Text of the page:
Broward County’s appeals court recently overturned a local mother’s termination of parental rights. In this dependency case, the Department of Children and Families failed to prove there was no reasonable basis to believe that the mother would improve regarding her alcoholism. D.C.F. had failed to call any expert witnesses, and the mother had actually successfully completed substance abuse treatment even though she had not been offered a case plan.
The appellate court held there was no competent, substantial evidence that there was no reasonable basis that the mother would improve. The court further held that the case manager’s testimony was not competent, substantial evidence of a history of domestic violence. And there was no evidence that the parents were in an ongoing relationship. The appellate court concluded that a finding that domestic violence services would be futile was speculation with little evidentiary support. The District Court also held that the evidence was insufficient to support termination of parental rights because although children were removed from the home on three dates, there was not competent, substantial evidence that the earlier removals were caused by the mother. Due to the lack of evidence to support either ground, the case was sent back to family court.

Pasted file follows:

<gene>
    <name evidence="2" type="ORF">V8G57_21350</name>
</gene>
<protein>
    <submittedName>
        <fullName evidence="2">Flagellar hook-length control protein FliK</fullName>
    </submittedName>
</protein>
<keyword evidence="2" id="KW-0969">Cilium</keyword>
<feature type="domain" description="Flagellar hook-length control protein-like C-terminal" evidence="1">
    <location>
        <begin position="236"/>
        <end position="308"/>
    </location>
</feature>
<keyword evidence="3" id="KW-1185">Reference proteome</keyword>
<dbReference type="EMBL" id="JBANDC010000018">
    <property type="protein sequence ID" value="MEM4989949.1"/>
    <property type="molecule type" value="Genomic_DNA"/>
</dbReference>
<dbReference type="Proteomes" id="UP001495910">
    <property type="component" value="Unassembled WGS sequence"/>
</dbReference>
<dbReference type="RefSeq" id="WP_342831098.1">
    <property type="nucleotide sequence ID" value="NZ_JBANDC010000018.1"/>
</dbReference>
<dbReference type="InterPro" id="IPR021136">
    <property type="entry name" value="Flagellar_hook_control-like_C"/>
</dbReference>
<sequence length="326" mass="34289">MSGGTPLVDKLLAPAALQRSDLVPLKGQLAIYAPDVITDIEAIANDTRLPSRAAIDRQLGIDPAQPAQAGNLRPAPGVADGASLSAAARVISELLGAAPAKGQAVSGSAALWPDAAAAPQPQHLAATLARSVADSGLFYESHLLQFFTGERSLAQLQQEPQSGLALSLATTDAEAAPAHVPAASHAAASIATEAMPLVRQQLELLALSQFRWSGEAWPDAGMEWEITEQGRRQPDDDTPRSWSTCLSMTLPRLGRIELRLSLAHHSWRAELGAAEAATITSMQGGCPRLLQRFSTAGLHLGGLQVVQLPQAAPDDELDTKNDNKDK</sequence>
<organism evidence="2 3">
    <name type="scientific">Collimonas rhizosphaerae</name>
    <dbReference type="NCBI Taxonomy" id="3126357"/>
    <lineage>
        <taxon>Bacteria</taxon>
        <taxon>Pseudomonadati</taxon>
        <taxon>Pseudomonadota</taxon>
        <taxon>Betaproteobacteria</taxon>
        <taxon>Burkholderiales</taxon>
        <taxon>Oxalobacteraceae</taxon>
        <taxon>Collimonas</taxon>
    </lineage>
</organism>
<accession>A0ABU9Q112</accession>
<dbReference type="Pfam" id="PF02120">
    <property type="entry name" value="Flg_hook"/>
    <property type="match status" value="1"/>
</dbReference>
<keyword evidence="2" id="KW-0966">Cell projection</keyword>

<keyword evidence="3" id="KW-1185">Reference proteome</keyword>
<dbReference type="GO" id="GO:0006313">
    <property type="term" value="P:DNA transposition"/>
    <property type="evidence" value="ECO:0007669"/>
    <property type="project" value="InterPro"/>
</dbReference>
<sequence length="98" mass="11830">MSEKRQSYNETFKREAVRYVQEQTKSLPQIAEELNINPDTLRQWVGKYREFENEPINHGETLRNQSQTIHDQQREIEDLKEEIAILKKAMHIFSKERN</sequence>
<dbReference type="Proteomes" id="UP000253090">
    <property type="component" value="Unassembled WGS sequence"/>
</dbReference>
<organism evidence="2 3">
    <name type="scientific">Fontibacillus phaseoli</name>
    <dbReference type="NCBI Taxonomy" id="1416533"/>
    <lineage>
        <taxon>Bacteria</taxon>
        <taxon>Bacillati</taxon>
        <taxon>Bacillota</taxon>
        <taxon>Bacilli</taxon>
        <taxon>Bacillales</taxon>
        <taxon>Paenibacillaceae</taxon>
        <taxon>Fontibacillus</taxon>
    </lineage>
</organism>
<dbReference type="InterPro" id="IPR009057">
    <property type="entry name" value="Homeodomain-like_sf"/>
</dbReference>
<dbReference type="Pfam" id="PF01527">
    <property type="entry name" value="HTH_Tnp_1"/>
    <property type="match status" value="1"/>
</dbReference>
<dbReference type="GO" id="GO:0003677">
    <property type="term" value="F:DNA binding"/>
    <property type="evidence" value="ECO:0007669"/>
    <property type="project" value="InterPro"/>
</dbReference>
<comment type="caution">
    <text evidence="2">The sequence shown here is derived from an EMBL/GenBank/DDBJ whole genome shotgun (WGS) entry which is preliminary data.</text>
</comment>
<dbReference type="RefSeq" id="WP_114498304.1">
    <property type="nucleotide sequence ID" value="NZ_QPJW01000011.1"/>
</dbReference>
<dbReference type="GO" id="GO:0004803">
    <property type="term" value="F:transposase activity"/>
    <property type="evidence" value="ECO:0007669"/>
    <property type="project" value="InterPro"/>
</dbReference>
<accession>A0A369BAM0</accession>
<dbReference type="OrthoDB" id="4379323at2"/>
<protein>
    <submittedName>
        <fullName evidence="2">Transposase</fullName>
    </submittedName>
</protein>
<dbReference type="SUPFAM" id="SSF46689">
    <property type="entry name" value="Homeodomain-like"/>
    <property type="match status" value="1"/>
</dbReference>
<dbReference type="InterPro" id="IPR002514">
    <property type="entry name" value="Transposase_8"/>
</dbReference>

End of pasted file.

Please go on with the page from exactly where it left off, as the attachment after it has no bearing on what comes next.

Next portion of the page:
The case was B.A. v. Department of Children Families, and the appellate court opinion can be read here.